[OSM-talk] OpenStreetMap routing service
benlaenen at gmail.com
Mon Sep 8 17:55:27 BST 2008
On Monday 08 September 2008, Nic Roets wrote:
> If the community is capable of agreeing on one worldwide list of
> defaults, then yes. I suggest our defaults be constructed so that we
> need to retag a minimum of roads, e.g. by looking at TIGER
> classifications. Mappers will learn this short list and will be able
> to map parts of foreign countries.
> But I think they won't, in which case we need to tag everything
> explicitly. Tagging things explicitly is how you create high quality
But then you get roads tagged like this:
Explicit tags can be a good thing, but I prefer to omit these for now if
it follows the default rules of that country.
and furthermore, you can get into trouble because country X has two
classes of mopeds, country Y has no concept of hgv or psv etc. It
doesn't make sense in 99% of the world to split up between two moped
classes, so that shouldn't be done at world-wide level.
IMHO, OSM tags should work like this: there's a defined set of base
tags, for highway types or vehicle types, but they don't need strict
definitions, only fuzzy ideas about what it means. For example that a
primary road is "more important" than a secondary road.
Then it should be up to the countries to define those tags strictly
(when to use what, how to tag them, their maxspeed and access rules and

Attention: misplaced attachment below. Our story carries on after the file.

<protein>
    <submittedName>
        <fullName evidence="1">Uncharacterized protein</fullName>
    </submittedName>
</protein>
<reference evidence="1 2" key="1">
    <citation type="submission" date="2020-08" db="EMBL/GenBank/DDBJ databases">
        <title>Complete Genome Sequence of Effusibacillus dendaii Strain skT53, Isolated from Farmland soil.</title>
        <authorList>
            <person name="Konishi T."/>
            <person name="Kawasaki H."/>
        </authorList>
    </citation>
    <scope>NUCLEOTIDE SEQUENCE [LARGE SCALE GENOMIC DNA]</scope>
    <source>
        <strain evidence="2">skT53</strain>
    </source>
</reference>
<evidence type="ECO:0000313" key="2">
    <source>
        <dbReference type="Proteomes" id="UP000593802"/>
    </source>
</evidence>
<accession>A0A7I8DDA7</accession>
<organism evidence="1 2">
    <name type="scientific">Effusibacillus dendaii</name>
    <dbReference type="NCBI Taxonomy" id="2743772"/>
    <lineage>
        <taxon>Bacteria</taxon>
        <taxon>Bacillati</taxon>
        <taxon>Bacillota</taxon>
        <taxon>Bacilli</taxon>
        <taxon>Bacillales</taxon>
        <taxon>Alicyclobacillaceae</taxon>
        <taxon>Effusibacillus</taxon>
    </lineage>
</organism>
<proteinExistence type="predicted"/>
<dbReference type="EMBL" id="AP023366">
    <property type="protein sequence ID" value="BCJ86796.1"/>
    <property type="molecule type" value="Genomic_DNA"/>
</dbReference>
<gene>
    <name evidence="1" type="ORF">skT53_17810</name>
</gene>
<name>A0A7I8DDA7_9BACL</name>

things like that). And if the global tags aren't sufficient because a
country has some special cases, then they can extend the tags (perhaps
provide some "translation" to global tags that come close to its
definition). Or a country could discard some globally defined tags if
they just don't make sense.
My opinion is that since all traffic rules are done at the country or
state level, it only make sense to define the meaning of all OSM tags
at that country level. That may need more work in renderers and routers
and everything interpreting the data, but it just seems more logical to
> It is far more common for newbies to
> misclassify a road and then we at least still have correct tags. An
> example so fresh that mapnik still renders the mistake :
Educate newbies then before they start mapping. It's a problem that
comes up now and then that you see a new person mapping some things
that he wouldn't have done that way if he read the country page for
example or a page like
which should be updated regularly and be mandatory reading material
before anyone starts mapping IMHO. That would certainly have made me
spend less time fixing someone's unconnected junctions for example.
> "(b) it fixes the problem where someone might not be familiar enough
> with the traffic rules so he doesn't know for example that
> pedestrians aren't allowed and doesn't add that access tag"
> Mappers will still be allowed to omit tags.
> I wouldn't be able to distinguish between and A road and a B road in
> the U.K. and that's what highway=road is for. But I if I see a road
> with cyclists on it, I'll know to tag it with bicycle=yes.
Yeah, but if you just tag what you see you'd be convinced that in some
places cyclists can use the pavement for example. Seeing a lot of
people doing it doesn't mean it's allowed.
But I think we can expect mappers in a certain country to at least get
an idea of the mapping rules in that country, no? It's not that much
work and you may learn you some traffic rules as well before you start
mapping that area which can reduce some unpleasant "suprises" on your
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